This is, clearly, the way suspend should work. We're not planning on adding it by default in Fedora, though, for a couple of reasons. The main reason right now is that the in-kernel suspend to disk is still slow. Triggering a suspend to disk on a machine with gigabytes of RAM (which is a basic laptop configuration these days) will leave you sitting there for an extended period of time when all you actually want to do is pick your machine up and leave. Fixing this properly is less than trivial. TuxOnIce improves the speed somewhat, at the expense of being a >500k patch against upstream that touches all sorts of interesting bits of the kernel such as the vm system. We're not supporting that for fairly obvious reasons. But even then, the suspend to disk process involves discarding some pages. Those need to be pulled in from disk again on resume. With the current implementation, suspend to both is fundamentally slower than suspend to RAM for both the suspend and resume paths.
So, what other approaches are there? One is to resume from RAM some period of time after suspending and then if the battery is low suspend to disk. Many recent machines will automatically resume when the battery level becomes critical. If the hardware doesn't support that, we can wake up after a set period and measure the battery consumption, set a new alarm and go to sleep again. The downside of this approach is that your system wakes up and does stuff without you being aware of it, which may be bad if it's inside a neoprane cover at the time. Cooking laptops is generally considered unhelpful.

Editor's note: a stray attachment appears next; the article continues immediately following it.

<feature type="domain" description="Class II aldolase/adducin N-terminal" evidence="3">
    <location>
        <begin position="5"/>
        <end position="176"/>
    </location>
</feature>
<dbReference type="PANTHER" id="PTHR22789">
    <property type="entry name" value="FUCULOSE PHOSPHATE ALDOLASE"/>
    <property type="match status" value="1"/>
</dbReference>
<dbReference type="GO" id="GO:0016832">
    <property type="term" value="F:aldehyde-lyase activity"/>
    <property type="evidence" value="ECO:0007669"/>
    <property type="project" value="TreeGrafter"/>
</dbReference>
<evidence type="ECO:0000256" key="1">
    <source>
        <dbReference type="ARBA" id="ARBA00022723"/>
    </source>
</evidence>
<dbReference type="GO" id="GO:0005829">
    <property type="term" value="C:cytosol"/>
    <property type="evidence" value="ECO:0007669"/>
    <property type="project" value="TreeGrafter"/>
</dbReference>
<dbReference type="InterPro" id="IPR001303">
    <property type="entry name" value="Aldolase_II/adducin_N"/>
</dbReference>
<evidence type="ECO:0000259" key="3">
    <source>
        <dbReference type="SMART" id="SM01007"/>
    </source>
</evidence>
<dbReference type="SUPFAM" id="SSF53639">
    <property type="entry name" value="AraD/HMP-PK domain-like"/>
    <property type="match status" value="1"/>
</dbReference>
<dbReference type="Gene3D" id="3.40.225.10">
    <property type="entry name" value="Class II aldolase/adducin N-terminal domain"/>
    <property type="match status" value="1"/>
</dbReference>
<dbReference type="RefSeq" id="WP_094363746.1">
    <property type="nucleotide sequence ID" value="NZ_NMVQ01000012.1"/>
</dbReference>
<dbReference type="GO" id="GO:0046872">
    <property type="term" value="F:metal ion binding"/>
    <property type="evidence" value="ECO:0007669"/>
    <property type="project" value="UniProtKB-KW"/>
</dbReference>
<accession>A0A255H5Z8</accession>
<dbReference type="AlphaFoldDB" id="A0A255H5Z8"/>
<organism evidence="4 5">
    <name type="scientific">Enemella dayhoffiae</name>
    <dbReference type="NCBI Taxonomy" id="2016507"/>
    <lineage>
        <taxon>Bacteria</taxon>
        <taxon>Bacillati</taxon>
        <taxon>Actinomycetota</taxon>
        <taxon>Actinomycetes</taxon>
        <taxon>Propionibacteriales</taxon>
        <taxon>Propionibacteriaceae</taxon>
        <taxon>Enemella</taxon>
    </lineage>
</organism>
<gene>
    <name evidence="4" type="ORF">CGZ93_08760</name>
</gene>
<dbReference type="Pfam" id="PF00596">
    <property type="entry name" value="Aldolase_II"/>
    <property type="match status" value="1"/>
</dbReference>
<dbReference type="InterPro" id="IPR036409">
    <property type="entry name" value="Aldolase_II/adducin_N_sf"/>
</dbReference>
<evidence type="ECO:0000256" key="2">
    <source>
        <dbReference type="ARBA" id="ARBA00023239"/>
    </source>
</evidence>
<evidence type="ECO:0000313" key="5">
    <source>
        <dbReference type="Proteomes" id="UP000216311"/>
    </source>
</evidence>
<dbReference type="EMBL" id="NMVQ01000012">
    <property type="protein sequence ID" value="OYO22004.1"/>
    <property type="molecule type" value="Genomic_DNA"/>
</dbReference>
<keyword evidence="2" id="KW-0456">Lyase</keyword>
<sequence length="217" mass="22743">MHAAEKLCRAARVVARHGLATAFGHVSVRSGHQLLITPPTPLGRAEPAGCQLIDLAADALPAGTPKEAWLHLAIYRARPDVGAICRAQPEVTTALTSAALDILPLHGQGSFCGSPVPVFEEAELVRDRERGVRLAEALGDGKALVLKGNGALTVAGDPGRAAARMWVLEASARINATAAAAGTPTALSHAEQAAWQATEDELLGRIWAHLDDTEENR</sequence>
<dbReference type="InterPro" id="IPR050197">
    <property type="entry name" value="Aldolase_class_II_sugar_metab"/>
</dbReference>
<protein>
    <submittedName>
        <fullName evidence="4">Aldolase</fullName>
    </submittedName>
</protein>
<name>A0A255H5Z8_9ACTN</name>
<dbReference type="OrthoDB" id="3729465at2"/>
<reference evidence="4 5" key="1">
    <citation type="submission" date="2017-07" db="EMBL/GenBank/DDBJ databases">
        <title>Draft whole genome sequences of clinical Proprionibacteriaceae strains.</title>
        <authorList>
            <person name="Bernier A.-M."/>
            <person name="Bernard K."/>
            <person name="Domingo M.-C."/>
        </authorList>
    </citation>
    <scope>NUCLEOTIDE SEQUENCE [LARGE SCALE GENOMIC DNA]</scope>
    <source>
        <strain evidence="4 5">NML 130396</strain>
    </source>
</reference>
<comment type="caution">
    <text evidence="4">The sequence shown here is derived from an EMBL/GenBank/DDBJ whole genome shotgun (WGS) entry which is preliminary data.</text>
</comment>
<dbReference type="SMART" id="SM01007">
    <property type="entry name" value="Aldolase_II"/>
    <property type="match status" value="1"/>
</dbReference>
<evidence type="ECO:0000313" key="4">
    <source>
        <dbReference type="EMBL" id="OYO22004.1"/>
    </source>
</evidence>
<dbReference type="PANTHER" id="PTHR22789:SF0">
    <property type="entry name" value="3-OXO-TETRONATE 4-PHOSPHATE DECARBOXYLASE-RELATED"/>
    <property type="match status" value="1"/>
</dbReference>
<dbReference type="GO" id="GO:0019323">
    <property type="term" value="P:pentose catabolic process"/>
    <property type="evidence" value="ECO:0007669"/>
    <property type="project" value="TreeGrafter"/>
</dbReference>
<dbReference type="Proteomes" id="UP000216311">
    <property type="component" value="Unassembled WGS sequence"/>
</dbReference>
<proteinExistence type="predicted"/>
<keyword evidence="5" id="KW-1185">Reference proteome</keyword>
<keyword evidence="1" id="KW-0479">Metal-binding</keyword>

Using the kexec approach to hibernation provides a more straightforward way of handling the problem. The fundamental problem with the existing approach is that it ties suspend into the vm system and involves making atomic copies of RAM into other bits of RAM. kexec would allow us to pre-allocate enough space on disk to save RAM as-is, and then simply kexec into a new kernel and dump RAM to disk without any of the tedious shrinking required first. Resuming from S3 would kexec back into the old kernel, whereas losing power would just fall back to reading off disk. The extra time taken on the S3 path would be minimal.
In an ideal world we'd adopt the Vista approach where "off" is synonymous with suspend. There's still more work to be done on enhancing reliability before that can be achieved, though.